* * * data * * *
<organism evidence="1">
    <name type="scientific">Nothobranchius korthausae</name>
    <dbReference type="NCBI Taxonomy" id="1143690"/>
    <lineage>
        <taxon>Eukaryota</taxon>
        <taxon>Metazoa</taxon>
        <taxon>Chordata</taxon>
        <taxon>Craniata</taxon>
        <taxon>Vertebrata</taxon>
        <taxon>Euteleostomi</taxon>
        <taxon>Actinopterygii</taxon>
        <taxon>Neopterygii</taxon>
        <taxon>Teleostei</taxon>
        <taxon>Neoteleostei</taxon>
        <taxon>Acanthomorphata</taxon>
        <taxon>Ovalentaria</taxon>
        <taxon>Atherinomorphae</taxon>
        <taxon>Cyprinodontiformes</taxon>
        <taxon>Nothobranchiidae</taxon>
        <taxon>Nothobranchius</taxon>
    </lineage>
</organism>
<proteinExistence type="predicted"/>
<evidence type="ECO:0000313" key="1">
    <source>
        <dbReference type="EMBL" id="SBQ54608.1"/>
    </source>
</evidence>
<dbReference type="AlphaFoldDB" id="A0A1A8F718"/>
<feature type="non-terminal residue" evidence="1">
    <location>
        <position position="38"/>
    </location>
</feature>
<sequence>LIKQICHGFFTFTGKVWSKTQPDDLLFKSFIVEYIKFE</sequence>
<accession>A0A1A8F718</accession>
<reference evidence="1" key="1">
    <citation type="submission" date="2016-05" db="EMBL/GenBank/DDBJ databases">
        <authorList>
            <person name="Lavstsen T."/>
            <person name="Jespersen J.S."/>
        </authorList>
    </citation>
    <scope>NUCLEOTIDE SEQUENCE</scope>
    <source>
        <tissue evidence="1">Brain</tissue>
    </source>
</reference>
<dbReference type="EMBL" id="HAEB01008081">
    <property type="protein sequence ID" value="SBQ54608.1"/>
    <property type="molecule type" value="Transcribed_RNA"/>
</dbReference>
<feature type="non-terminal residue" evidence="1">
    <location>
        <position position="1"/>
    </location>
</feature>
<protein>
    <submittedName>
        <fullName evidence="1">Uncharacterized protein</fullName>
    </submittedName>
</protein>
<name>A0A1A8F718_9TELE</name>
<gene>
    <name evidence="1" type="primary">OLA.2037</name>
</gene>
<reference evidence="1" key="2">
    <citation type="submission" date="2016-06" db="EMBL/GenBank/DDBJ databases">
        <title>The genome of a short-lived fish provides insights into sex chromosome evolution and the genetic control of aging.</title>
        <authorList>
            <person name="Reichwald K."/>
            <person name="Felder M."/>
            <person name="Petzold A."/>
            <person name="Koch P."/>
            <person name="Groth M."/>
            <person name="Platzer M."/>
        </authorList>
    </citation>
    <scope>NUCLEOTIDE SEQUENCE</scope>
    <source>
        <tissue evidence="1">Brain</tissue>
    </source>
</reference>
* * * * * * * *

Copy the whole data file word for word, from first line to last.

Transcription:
<organism evidence="1">
    <name type="scientific">Nothobranchius korthausae</name>
    <dbReference type="NCBI Taxonomy" id="1143690"/>
    <lineage>
        <taxon>Eukaryota</taxon>
        <taxon>Metazoa</taxon>
        <taxon>Chordata</taxon>
        <taxon>Craniata</taxon>
        <taxon>Vertebrata</taxon>
        <taxon>Euteleostomi</taxon>
        <taxon>Actinopterygii</taxon>
        <taxon>Neopterygii</taxon>
        <taxon>Teleostei</taxon>
        <taxon>Neoteleostei</taxon>
        <taxon>Acanthomorphata</taxon>
        <taxon>Ovalentaria</taxon>
        <taxon>Atherinomorphae</taxon>
        <taxon>Cyprinodontiformes</taxon>
        <taxon>Nothobranchiidae</taxon>
        <taxon>Nothobranchius</taxon>
    </lineage>
</organism>
<proteinExistence type="predicted"/>
<evidence type="ECO:0000313" key="1">
    <source>
        <dbReference type="EMBL" id="SBQ54608.1"/>
    </source>
</evidence>
<dbReference type="AlphaFoldDB" id="A0A1A8F718"/>
<feature type="non-terminal residue" evidence="1">
    <location>
        <position position="38"/>
    </location>
</feature>
<sequence>LIKQICHGFFTFTGKVWSKTQPDDLLFKSFIVEYIKFE</sequence>
<accession>A0A1A8F718</accession>
<reference evidence="1" key="1">
    <citation type="submission" date="2016-05" db="EMBL/GenBank/DDBJ databases">
        <authorList>
            <person name="Lavstsen T."/>
            <person name="Jespersen J.S."/>
        </authorList>
    </citation>
    <scope>NUCLEOTIDE SEQUENCE</scope>
    <source>
        <tissue evidence="1">Brain</tissue>
    </source>
</reference>
<dbReference type="EMBL" id="HAEB01008081">
    <property type="protein sequence ID" value="SBQ54608.1"/>
    <property type="molecule type" value="Transcribed_RNA"/>
</dbReference>
<feature type="non-terminal residue" evidence="1">
    <location>
        <position position="1"/>
    </location>
</feature>
<protein>
    <submittedName>
        <fullName evidence="1">Uncharacterized protein</fullName>
    </submittedName>
</protein>
<name>A0A1A8F718_9TELE</name>
<gene>
    <name evidence="1" type="primary">OLA.2037</name>
</gene>
<reference evidence="1" key="2">
    <citation type="submission" date="2016-06" db="EMBL/GenBank/DDBJ databases">
        <title>The genome of a short-lived fish provides insights into sex chromosome evolution and the genetic control of aging.</title>
        <authorList>
            <person name="Reichwald K."/>
            <person name="Felder M."/>
            <person name="Petzold A."/>
            <person name="Koch P."/>
            <person name="Groth M."/>
            <person name="Platzer M."/>
        </authorList>
    </citation>
    <scope>NUCLEOTIDE SEQUENCE</scope>
    <source>
        <tissue evidence="1">Brain</tissue>
    </source>
</reference>